Support students as their school counselor, with a special emphasis on lifting up underserved and disenfranchised populations
Earn your professional license as a school counselor in a program committed to breaking barriers and disrupting the current inequities in our educational system.
Our commitment to you
4 faculty labs dedicated to social justice-focused research, including racism, achievement gaps, immigration, and micro-aggressions
Upon graduation with an MEd degree in school counseling from Loyola, you will possess the following knowledge, skills, and professional values necessary to commence work as a school counselor.
You'll understand the knowledge bases of the counseling professions and apply this knowledge an ethical, reflective, and culturally-responsive manner, factoring in social-cultural contexts of human development.
You'll be ready to work in an elementary or secondary school setting, applying skills in research evaluation and implementation of interventions for student success. You'll also be adept at collaborating with multiple parties within a school context (e.g., students, parents, teachers, administrators, community, etc.).
You'll practice as a culturally sensitive professional who thinks critically and bases your work on scholarly inquiry. You'll be committed to social justice, and embrace the role of change agent and advocate in our education system.
Our dedicated Counseling Faculty are experts in their fields who will support students throughout each stage of the program.
Completion of the MEd degree program requires 48 semester hours, 700 clock hours of practicum/internship experience, and a four-hour proctored comprehensive examination.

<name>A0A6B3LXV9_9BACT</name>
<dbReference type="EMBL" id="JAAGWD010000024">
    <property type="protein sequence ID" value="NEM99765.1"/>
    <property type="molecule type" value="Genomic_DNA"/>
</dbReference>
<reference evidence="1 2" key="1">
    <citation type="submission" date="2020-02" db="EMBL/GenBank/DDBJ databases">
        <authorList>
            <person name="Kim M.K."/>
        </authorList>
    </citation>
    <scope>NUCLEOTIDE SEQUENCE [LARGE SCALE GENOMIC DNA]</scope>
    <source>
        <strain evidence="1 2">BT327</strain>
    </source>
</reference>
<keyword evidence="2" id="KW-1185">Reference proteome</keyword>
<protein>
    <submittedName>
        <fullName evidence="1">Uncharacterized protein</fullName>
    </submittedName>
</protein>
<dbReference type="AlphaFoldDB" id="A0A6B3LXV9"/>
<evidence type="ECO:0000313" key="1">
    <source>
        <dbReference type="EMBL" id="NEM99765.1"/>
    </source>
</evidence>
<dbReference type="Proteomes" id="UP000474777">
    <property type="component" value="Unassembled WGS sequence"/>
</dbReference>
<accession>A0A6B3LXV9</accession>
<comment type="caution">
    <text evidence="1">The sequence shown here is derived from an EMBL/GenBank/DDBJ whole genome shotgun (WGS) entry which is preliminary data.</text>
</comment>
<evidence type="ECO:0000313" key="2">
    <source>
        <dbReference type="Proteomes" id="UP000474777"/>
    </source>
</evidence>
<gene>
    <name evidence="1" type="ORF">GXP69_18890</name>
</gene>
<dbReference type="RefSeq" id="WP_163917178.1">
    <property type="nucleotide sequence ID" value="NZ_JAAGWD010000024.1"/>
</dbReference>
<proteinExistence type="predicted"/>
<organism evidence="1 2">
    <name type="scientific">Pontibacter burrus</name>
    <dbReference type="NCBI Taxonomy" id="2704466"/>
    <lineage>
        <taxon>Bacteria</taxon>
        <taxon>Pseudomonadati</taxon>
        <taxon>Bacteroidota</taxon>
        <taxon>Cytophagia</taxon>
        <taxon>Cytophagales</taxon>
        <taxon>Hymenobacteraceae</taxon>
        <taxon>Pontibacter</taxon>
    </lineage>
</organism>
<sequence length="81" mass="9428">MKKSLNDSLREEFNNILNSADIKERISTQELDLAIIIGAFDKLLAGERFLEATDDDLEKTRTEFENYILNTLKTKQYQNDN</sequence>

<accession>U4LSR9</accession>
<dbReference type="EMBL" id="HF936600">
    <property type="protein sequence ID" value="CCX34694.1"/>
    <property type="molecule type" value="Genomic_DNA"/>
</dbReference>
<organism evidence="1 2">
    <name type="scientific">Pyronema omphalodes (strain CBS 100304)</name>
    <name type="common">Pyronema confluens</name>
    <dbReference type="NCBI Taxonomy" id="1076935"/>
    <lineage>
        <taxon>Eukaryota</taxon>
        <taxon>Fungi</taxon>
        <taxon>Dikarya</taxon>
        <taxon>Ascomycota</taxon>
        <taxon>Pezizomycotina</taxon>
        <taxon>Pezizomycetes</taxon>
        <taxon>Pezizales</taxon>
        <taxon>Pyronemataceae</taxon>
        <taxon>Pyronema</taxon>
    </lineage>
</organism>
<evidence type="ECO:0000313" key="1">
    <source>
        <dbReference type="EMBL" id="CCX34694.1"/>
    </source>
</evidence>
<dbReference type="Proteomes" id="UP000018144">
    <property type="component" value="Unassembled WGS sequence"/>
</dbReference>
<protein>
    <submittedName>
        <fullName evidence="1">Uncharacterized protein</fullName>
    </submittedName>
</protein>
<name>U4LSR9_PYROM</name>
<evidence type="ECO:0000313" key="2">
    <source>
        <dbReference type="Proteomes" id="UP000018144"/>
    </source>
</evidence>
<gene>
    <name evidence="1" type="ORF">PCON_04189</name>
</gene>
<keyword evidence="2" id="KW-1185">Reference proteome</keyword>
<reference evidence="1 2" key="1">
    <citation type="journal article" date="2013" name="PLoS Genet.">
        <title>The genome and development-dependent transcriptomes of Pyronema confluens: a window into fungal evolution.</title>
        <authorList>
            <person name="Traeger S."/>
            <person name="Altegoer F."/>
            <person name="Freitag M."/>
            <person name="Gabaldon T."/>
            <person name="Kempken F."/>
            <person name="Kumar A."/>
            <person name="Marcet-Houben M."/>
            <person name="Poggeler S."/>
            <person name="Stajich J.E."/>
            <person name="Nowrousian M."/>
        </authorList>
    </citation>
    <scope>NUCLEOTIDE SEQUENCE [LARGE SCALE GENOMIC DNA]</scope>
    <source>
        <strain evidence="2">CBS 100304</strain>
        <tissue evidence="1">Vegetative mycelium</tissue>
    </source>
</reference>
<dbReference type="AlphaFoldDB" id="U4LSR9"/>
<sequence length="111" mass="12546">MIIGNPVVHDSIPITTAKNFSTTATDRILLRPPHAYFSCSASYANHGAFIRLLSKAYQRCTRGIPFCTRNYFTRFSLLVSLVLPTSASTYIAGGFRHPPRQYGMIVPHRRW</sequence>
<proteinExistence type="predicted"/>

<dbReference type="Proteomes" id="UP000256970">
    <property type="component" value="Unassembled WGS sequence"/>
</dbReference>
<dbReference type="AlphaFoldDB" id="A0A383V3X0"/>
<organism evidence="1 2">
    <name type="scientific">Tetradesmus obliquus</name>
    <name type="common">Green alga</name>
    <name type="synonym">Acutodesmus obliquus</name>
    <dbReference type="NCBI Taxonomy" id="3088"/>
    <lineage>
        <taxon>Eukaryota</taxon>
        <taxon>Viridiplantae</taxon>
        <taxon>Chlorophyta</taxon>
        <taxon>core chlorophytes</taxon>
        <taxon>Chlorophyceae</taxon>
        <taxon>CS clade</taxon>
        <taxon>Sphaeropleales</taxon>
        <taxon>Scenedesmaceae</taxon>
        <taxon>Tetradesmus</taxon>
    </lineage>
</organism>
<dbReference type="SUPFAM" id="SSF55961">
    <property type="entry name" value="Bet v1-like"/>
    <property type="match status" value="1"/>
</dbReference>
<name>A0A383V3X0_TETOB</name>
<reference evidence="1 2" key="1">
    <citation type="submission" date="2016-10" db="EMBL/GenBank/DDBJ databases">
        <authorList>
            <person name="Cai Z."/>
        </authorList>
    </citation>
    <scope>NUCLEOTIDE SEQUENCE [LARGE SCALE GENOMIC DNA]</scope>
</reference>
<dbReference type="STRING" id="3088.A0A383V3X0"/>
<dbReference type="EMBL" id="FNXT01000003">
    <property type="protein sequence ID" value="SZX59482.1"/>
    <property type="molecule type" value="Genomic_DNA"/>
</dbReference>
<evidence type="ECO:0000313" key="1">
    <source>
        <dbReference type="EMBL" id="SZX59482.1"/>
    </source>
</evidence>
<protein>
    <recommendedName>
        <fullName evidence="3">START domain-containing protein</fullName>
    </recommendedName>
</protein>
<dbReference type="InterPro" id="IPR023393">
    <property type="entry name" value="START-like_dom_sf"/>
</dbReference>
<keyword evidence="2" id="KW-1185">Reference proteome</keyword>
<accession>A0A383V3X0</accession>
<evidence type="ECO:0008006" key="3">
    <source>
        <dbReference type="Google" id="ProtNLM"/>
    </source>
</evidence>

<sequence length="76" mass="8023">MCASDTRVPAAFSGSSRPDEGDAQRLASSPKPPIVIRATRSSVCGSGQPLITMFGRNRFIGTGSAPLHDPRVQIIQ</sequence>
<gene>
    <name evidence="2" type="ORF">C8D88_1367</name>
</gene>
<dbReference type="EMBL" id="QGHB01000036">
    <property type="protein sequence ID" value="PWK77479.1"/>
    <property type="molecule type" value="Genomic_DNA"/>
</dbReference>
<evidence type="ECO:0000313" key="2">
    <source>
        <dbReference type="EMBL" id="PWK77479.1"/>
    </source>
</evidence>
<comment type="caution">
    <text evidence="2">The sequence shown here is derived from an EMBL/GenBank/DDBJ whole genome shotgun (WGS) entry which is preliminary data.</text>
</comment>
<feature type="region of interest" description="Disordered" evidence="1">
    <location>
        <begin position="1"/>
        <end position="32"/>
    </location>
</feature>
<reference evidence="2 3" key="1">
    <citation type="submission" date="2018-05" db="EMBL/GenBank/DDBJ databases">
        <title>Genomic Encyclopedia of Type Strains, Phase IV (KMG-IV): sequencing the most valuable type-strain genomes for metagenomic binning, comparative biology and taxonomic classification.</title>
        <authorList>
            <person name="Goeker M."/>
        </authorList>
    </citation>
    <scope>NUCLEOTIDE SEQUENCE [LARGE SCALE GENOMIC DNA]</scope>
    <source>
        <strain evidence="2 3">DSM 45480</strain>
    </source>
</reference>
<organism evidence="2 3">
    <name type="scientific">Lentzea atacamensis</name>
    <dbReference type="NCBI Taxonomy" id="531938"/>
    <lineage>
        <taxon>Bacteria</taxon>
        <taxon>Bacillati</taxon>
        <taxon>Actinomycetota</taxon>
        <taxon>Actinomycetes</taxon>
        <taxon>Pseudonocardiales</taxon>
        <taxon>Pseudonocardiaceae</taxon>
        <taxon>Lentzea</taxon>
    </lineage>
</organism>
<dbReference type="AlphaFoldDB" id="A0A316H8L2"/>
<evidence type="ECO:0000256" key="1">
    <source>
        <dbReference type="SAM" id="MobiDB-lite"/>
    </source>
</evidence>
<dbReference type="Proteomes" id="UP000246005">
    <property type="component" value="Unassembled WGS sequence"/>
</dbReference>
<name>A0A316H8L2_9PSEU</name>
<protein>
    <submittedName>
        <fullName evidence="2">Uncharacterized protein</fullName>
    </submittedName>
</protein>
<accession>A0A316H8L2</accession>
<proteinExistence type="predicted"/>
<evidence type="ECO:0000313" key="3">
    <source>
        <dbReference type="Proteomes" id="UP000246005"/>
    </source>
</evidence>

Full-time students will complete the program in two years, including at least one summer. Part-time study is also available. Students have five years from acceptance to complete the program.
MEd students in School Counseling are required to maintain the status of continuous enrollment during their program of studies. This means that during each semester of each academic year (excluding Summer Sessions), each student must enroll in at least one course. A formal leave of absence may be granted upon request and the approval of the School of Education’s Assistant Dean of Student Academic Affairs.
Students should present transcript evidence of successful completion ("B" or better) of an introductory statistics course or its equivalent. Ideally, students will have completed this course prior to the start of the program.
Required Core Courses (27 semester hours)
- CPSY 420: Counseling Skills
- CPSY 421: Professional Issues in Counseling
- CPSY 423: Theories of Counseling and Psychotherapy
- CPSY 424: Career Development and Counseling
- CPSY 425: Assessment in Counseling